A Brief History of the '58 Les Paul Junior Doublecut
In 1954, to widen the solid-body electric market still further, Gibson issued the Gibson Les Paul "Junior." Although previously, the Melody Maker was marketed toward the novice guitarist, Gibson targeted to the beginner again with a Les Paul "Junior" design; however, over time, this Gibson design has proven well-suited for even professional use.
There were marked differences between the Les Paul and the Les Paul "Junior." For instance, although the "Junior's" body outline was clearly reminiscent of the original upmarket Les Paul guitar, the Junior issue was characterized by its flat-top "slab" mahogany body, finished in traditional Gibson Sunburst. The "Junior" was touted as an inexpensive option for Gibson electric guitar buyers: it had a single P-90 pickup, simple volume and tone controls, and the unbound rosewood fingerboard bore plain dot-shape position markers. However, as a concession to the aspirations of the beginning guitarist buyer, the "Junior" did feature the stud bridge/tailpiece similar to the second incarnation of the upscale Gold-Top.
Later, in 1955, Gibson launched the Les Paul "TV "model, which was essentially a "Junior" in what Gibson called a "natural" finish. This finish was actually more of a translucent mustard yellow through which the wood grain could be seen, and was not unlike the finish that competitor Fender called "butterscotch yellow." The idea behind this "TV Yellow" was that white guitars would glare too much on early black and white television broadcasts, whereas TV Yellow guitars would not cast a glare.
In 1958, Gibson made a radical design change to their "Junior" and "TV" models: with the design change came cosmetic changes to these guitars that would later take on enormous importance. To accommodate player requests for more access to the top frets than the previous designs allowed, Gibson revamped both these electric guitar models with a new double-cutaway body shape. In addition, the "Junior's" fresh look was enhanced with a new cherry red finish, while the re-shaped "TV" adopted a new, rather yellow-tinged finish for its new design...now reissued by Gibson Custom.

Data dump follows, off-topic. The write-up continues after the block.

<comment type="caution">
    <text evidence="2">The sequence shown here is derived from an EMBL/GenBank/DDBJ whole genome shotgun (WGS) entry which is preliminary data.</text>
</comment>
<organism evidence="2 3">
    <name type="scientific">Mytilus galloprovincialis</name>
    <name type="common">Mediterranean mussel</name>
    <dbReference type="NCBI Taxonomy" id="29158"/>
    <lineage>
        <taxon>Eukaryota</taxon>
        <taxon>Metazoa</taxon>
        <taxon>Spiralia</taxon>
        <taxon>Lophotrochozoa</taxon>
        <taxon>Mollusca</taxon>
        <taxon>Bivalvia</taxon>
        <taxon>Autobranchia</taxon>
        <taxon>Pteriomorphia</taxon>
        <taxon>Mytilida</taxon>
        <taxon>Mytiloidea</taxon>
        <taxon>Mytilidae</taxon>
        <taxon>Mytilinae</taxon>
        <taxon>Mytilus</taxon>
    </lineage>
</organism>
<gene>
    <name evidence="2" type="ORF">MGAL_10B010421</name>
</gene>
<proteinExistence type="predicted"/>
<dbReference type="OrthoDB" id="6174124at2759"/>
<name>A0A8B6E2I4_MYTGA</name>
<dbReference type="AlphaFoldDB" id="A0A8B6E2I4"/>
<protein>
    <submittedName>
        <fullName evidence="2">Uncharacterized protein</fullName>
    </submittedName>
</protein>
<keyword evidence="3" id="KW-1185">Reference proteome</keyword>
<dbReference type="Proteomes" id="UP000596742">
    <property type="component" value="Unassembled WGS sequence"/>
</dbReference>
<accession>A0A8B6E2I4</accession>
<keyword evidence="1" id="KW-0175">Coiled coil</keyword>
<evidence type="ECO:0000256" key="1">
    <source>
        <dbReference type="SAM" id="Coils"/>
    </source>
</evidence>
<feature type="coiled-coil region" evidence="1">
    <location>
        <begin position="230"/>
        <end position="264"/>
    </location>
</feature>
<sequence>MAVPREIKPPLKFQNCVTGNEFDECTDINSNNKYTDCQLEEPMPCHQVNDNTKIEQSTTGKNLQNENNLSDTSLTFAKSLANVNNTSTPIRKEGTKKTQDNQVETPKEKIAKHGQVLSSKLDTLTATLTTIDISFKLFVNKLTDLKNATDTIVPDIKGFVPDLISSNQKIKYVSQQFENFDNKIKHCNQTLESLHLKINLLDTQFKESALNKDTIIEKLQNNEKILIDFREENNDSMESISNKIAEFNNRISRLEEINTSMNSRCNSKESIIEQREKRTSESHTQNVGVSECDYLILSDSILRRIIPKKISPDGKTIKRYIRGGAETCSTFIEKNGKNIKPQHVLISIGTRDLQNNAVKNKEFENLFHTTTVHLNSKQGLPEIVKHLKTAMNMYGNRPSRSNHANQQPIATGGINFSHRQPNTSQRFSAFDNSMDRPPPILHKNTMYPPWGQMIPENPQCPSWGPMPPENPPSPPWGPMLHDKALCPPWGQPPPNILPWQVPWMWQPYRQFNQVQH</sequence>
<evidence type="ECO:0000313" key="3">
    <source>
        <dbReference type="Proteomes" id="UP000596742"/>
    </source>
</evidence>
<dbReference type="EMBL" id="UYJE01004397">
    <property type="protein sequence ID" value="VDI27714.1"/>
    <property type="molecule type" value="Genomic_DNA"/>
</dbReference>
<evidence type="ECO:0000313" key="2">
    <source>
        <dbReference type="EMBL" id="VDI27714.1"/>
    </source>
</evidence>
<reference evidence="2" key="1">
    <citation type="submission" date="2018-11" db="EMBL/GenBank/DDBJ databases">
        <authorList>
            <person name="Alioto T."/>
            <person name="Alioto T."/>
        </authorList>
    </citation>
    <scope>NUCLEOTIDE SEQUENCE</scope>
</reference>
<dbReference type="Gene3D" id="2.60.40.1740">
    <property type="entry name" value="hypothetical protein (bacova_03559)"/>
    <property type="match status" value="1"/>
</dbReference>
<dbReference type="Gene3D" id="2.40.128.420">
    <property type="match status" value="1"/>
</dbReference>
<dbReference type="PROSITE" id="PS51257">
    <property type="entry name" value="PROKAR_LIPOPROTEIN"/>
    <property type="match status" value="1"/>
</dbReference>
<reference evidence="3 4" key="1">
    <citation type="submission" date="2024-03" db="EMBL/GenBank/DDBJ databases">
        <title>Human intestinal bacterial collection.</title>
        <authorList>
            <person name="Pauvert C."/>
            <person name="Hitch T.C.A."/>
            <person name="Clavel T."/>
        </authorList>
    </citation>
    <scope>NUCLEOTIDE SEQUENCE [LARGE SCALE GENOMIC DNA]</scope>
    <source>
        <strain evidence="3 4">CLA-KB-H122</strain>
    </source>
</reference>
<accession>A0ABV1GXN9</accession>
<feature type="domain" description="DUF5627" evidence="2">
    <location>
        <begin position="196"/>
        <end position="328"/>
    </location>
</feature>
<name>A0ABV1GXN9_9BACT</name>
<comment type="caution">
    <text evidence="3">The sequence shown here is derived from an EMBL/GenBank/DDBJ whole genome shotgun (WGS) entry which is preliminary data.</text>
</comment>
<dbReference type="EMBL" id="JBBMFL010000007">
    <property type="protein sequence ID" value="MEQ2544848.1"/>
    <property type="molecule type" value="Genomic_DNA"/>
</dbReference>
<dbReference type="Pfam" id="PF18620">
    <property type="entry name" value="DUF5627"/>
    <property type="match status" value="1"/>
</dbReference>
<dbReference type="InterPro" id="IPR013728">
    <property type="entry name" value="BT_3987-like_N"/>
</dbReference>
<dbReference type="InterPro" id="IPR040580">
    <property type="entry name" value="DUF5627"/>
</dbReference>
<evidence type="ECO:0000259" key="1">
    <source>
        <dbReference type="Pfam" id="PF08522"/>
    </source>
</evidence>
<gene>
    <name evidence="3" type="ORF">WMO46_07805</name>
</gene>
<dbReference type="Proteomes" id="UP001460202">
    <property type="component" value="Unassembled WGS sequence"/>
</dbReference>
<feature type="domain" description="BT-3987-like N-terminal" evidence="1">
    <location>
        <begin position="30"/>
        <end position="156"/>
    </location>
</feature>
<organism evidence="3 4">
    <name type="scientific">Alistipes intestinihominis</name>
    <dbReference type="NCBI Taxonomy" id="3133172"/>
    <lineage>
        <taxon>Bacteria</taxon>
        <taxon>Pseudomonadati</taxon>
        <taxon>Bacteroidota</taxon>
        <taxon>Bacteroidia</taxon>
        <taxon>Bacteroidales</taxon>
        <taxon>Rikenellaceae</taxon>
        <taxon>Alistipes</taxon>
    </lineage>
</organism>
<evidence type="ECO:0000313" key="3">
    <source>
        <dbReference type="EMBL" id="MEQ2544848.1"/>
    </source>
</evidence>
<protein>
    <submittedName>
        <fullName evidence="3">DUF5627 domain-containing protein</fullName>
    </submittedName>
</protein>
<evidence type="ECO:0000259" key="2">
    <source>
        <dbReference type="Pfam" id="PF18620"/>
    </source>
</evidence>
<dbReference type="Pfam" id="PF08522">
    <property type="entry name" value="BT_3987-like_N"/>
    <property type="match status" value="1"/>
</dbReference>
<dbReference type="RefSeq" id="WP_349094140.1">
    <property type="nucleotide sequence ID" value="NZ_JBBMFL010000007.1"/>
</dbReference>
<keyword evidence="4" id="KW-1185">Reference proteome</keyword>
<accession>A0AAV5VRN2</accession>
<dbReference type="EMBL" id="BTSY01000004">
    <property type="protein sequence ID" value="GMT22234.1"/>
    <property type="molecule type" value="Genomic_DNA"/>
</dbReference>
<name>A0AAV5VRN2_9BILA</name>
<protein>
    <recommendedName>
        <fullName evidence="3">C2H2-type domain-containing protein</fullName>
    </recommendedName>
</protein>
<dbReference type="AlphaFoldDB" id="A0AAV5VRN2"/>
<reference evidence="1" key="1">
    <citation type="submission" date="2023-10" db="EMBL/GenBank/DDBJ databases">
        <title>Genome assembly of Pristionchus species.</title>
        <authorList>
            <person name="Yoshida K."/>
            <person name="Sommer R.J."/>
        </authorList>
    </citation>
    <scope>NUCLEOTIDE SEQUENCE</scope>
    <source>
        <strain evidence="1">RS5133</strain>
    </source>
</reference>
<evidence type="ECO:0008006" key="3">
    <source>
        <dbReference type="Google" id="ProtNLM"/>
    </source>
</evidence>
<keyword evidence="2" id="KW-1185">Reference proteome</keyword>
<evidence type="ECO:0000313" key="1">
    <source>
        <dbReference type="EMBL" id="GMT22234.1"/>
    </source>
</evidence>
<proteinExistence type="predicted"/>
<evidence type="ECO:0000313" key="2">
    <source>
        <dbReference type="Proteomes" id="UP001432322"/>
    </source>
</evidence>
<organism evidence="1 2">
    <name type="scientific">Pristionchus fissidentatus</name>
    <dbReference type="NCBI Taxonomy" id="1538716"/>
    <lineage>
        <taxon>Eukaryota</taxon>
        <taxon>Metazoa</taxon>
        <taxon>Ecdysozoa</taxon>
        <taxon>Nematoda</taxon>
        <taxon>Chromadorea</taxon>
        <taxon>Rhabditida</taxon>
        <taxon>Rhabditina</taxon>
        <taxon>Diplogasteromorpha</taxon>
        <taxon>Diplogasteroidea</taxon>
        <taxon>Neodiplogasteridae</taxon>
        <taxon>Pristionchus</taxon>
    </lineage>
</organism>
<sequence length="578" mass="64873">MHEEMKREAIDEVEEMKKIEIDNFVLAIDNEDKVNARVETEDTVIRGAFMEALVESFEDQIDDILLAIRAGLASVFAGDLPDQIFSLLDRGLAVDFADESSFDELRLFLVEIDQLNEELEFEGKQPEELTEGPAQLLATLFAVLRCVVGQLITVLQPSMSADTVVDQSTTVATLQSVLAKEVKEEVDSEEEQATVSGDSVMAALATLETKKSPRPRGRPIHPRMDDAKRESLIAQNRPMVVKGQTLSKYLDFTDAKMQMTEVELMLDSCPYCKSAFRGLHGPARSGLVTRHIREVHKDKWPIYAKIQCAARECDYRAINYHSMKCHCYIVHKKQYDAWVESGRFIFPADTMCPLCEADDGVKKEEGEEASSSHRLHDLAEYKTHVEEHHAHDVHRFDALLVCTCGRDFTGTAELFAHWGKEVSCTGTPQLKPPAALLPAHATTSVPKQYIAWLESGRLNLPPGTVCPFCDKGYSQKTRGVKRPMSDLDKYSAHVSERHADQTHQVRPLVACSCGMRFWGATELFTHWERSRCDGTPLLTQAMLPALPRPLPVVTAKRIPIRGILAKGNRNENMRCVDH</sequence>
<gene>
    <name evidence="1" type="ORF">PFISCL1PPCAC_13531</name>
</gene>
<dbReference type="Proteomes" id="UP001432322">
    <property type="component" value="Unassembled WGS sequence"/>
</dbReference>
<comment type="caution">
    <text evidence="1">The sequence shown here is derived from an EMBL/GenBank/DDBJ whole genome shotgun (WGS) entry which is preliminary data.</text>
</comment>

Quite a few guitarists have been seen, over the years, playing the TV Yellow 1958 Les Paul Junior:
In the early 70's, Keith Richards was converted to the Les Paul Junior, which became one of his favorite guitars at the time. But when it came time to record (and re-record, and re-record, and re-record, as the song’s slinky grooves proved difficult to capture) the Exile single “Tumbling Dice,” Richards turned to a battered, TV yellow double-cutaway Junior that was forever after christened “Dice.”
In the cramped, stiflingly humid basement studio of Villa Nellcotte, Richard’s tax-exile estate in the South of France, Richards tuned his Junior to open-G, slapped a capo on the fourth fret and let the slippery doublestops of the song’s intro spill out into rock ’n’ roll history. Often heralded as the greatest rock record ever made, Exile is a sprawling masterpiece, and “Tumbling Dice” is one of its highlights. The song’s chunky rhythm and stinging slide runs are classic examples of both Keith’s musical swagger and the 1958 Les Paul Junior’s nasty mix of growl and chime.
In the late 70's, punk guitarists re-discovered the 1958 Les Paul Junior, and it became a firm favorite amongst players such as Mick Jones (The Clash) and Johnny Thunders (The New York Dolls - left). Mick Jone's Les Paul Junior is now on display at the Rock And Roll Hall of Fame, in Cleveland, USA (see pic below)
The '58 Les Paul Junior Doublecut (TV Yellow) is available from Dolphin Music. VIEW ITEM
Its thunderous bass output is enhanced by a 9-ply mahogany-and-walnut neck that extends through the body. Mahogany wings, an ebony fretboard, and black chrome hardware provide stunning dark looks. 34" scale, black top-hat knobs with inserts, Schaller tuners, and 3-way adjustable tailpiece. Gibson includes their own hardshell case with the Thunderbird IV. Features: 9-ply mahogany and walnut…